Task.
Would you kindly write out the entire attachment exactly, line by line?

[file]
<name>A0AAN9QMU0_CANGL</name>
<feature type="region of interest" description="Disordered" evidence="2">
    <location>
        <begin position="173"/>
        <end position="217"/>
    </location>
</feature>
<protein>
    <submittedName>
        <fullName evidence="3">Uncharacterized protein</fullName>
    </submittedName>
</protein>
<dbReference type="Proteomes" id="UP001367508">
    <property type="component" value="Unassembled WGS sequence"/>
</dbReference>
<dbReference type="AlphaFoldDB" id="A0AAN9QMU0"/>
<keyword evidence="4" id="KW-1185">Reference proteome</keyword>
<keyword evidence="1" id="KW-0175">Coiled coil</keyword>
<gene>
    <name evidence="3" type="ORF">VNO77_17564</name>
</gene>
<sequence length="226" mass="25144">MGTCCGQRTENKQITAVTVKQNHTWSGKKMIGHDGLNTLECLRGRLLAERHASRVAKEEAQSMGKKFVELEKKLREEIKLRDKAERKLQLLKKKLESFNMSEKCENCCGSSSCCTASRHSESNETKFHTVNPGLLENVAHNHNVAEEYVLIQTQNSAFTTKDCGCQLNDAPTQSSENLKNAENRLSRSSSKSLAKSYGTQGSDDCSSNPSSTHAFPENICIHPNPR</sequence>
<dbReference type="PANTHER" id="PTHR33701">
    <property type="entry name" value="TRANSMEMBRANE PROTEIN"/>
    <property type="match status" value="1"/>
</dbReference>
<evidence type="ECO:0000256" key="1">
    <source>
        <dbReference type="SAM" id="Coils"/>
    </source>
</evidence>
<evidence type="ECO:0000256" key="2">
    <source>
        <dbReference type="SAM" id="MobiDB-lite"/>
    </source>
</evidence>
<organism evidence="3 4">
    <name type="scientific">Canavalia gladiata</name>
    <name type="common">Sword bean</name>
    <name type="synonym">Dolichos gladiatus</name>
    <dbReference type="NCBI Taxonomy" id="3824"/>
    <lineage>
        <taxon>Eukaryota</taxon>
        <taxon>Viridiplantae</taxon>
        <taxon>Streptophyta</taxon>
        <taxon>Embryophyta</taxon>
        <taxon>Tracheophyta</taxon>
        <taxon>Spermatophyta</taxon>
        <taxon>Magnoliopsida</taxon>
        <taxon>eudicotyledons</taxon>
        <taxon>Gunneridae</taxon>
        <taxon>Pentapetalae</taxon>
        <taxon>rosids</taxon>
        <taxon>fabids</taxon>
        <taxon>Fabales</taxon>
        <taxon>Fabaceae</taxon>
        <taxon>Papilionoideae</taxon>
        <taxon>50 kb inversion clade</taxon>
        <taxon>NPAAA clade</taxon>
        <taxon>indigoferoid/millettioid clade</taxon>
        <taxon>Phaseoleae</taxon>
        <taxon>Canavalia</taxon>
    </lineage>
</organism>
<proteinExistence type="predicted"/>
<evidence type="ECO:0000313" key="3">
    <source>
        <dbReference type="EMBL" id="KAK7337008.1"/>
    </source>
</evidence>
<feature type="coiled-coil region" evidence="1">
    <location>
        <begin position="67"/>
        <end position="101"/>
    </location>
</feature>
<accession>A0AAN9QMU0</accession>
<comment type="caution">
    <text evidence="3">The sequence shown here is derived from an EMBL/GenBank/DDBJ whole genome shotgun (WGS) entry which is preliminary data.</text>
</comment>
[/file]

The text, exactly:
<name>A0AAN9QMU0_CANGL</name>
<feature type="region of interest" description="Disordered" evidence="2">
    <location>
        <begin position="173"/>
        <end position="217"/>
    </location>
</feature>
<protein>
    <submittedName>
        <fullName evidence="3">Uncharacterized protein</fullName>
    </submittedName>
</protein>
<dbReference type="Proteomes" id="UP001367508">
    <property type="component" value="Unassembled WGS sequence"/>
</dbReference>
<dbReference type="AlphaFoldDB" id="A0AAN9QMU0"/>
<keyword evidence="4" id="KW-1185">Reference proteome</keyword>
<keyword evidence="1" id="KW-0175">Coiled coil</keyword>
<gene>
    <name evidence="3" type="ORF">VNO77_17564</name>
</gene>
<sequence length="226" mass="25144">MGTCCGQRTENKQITAVTVKQNHTWSGKKMIGHDGLNTLECLRGRLLAERHASRVAKEEAQSMGKKFVELEKKLREEIKLRDKAERKLQLLKKKLESFNMSEKCENCCGSSSCCTASRHSESNETKFHTVNPGLLENVAHNHNVAEEYVLIQTQNSAFTTKDCGCQLNDAPTQSSENLKNAENRLSRSSSKSLAKSYGTQGSDDCSSNPSSTHAFPENICIHPNPR</sequence>
<dbReference type="PANTHER" id="PTHR33701">
    <property type="entry name" value="TRANSMEMBRANE PROTEIN"/>
    <property type="match status" value="1"/>
</dbReference>
<evidence type="ECO:0000256" key="1">
    <source>
        <dbReference type="SAM" id="Coils"/>
    </source>
</evidence>
<evidence type="ECO:0000256" key="2">
    <source>
        <dbReference type="SAM" id="MobiDB-lite"/>
    </source>
</evidence>
<organism evidence="3 4">
    <name type="scientific">Canavalia gladiata</name>
    <name type="common">Sword bean</name>
    <name type="synonym">Dolichos gladiatus</name>
    <dbReference type="NCBI Taxonomy" id="3824"/>
    <lineage>
        <taxon>Eukaryota</taxon>
        <taxon>Viridiplantae</taxon>
        <taxon>Streptophyta</taxon>
        <taxon>Embryophyta</taxon>
        <taxon>Tracheophyta</taxon>
        <taxon>Spermatophyta</taxon>
        <taxon>Magnoliopsida</taxon>
        <taxon>eudicotyledons</taxon>
        <taxon>Gunneridae</taxon>
        <taxon>Pentapetalae</taxon>
        <taxon>rosids</taxon>
        <taxon>fabids</taxon>
        <taxon>Fabales</taxon>
        <taxon>Fabaceae</taxon>
        <taxon>Papilionoideae</taxon>
        <taxon>50 kb inversion clade</taxon>
        <taxon>NPAAA clade</taxon>
        <taxon>indigoferoid/millettioid clade</taxon>
        <taxon>Phaseoleae</taxon>
        <taxon>Canavalia</taxon>
    </lineage>
</organism>
<proteinExistence type="predicted"/>
<evidence type="ECO:0000313" key="3">
    <source>
        <dbReference type="EMBL" id="KAK7337008.1"/>
    </source>
</evidence>
<feature type="coiled-coil region" evidence="1">
    <location>
        <begin position="67"/>
        <end position="101"/>
    </location>
</feature>
<accession>A0AAN9QMU0</accession>
<comment type="caution">
    <text evidence="3">The sequence shown here is derived from an EMBL/GenBank/DDBJ whole genome shotgun (WGS) entry which is preliminary data.</text>
</comment>